Already hampered by epilepsy and alcoholism, Grover Cleveland suffered shell shock and was exposed to mustard gas during World War I, yet endured to defy the odds in a spectacular mound career. This handwritten letter was composed and signed by the Hall of Famer well after his playing days. Impressive simply as correspondence authored and endorsed by Alexander, this piece is riveting in that its content conveys heartfelt strides at unraveling the mystery of this oft-troubled star. Composed on stationery from an East St. Louis, Illinois hotel, the letter is dated "Sept 30th 1946" and written in pencil (entirely in Alexander’s hand). The gist of the message appears to be an attempt at gathering memoirs and personal accounts for an author who planned to write Alexander’s biography. At the conclusion, Alexander has signed “GC Alexander” in graphite pencil (“8” strength). Full photo LOA from JSA. More on our website.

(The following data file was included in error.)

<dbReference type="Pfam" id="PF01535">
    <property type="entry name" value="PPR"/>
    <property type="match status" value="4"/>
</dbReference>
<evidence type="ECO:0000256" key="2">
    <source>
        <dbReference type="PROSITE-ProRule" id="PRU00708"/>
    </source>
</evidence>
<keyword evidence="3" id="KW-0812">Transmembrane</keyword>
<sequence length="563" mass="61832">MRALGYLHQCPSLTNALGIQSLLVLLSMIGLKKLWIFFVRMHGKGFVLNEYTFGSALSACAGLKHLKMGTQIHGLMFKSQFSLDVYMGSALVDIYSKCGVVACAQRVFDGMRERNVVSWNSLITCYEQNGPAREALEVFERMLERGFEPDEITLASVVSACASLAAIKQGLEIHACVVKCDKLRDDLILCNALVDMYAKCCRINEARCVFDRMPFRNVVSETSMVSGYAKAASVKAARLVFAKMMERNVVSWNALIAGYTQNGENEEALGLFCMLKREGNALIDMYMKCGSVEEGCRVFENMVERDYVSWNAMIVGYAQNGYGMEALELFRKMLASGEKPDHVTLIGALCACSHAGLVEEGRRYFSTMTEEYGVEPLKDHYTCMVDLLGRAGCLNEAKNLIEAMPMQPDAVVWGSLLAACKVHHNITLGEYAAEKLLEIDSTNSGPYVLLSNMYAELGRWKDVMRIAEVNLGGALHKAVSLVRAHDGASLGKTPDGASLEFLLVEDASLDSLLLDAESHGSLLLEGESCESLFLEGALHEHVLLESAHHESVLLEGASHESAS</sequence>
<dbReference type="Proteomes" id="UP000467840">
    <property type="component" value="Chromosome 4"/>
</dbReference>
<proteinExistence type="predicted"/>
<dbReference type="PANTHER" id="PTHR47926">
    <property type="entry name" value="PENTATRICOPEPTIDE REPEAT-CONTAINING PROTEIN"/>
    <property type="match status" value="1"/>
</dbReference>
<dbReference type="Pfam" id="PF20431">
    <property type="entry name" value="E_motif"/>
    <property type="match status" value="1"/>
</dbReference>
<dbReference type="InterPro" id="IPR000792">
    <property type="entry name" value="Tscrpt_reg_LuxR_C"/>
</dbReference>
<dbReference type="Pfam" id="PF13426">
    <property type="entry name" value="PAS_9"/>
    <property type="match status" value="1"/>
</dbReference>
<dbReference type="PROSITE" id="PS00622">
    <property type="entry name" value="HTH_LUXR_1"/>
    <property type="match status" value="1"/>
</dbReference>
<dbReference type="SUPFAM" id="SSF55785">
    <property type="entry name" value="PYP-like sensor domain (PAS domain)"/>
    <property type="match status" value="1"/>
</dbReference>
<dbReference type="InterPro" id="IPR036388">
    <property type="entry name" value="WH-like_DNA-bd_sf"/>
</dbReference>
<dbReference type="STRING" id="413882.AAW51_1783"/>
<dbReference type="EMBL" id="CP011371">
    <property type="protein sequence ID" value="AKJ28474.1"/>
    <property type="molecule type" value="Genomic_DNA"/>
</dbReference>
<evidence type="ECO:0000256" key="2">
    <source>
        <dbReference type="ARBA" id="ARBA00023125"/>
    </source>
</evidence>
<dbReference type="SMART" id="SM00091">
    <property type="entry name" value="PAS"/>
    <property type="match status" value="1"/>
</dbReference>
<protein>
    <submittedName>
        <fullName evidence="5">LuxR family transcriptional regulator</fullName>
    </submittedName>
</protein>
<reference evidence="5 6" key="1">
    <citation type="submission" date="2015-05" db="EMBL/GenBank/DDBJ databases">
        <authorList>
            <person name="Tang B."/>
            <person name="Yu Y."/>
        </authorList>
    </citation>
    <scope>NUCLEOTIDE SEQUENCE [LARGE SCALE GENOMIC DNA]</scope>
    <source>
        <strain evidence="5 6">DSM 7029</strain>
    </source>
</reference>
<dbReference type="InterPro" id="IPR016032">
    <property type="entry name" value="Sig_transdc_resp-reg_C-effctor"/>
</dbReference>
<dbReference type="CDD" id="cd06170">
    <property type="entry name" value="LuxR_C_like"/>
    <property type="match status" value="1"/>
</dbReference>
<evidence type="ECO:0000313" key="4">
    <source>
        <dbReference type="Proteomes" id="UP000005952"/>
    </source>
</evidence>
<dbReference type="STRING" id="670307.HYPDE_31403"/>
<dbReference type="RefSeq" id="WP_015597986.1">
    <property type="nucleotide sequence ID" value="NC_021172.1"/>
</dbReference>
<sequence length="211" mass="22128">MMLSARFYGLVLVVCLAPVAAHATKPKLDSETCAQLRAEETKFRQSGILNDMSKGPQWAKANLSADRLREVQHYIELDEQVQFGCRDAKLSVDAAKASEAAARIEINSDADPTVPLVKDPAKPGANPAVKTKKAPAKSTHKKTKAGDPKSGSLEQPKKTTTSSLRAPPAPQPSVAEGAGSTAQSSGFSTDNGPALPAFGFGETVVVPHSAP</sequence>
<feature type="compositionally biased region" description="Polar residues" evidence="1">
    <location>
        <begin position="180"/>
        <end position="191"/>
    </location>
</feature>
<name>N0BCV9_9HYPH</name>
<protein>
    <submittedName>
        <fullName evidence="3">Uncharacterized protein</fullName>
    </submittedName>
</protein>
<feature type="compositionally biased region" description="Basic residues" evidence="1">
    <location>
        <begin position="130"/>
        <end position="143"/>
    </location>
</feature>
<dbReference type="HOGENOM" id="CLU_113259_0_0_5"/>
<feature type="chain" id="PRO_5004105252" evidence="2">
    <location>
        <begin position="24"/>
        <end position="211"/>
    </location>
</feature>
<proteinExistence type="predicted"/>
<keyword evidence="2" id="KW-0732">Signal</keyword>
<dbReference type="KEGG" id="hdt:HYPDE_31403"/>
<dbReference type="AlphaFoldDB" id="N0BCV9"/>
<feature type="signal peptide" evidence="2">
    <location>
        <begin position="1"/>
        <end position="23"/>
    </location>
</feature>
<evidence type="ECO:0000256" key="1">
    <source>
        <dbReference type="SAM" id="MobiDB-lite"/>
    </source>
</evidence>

The letter reads (in full):
”When I sit down to get into writing just what I want to say I find myself in more trouble than if the bases were full and no one out I have talked to youngsters several times But I could use a base ball and show them and not have so much to say I do not use a type writer and my friend John is radio Sports Announcer at Station (illegible call letters) here in East St. Louis, ray Smith is helping me and therefore before the week is over you should be getting my story I feel sure that with your skill in writing that it can be touched up so as to be easily understood by the youngsters I do hope that you are feeling good again. Glad to hear from you at any time Sincerely your friend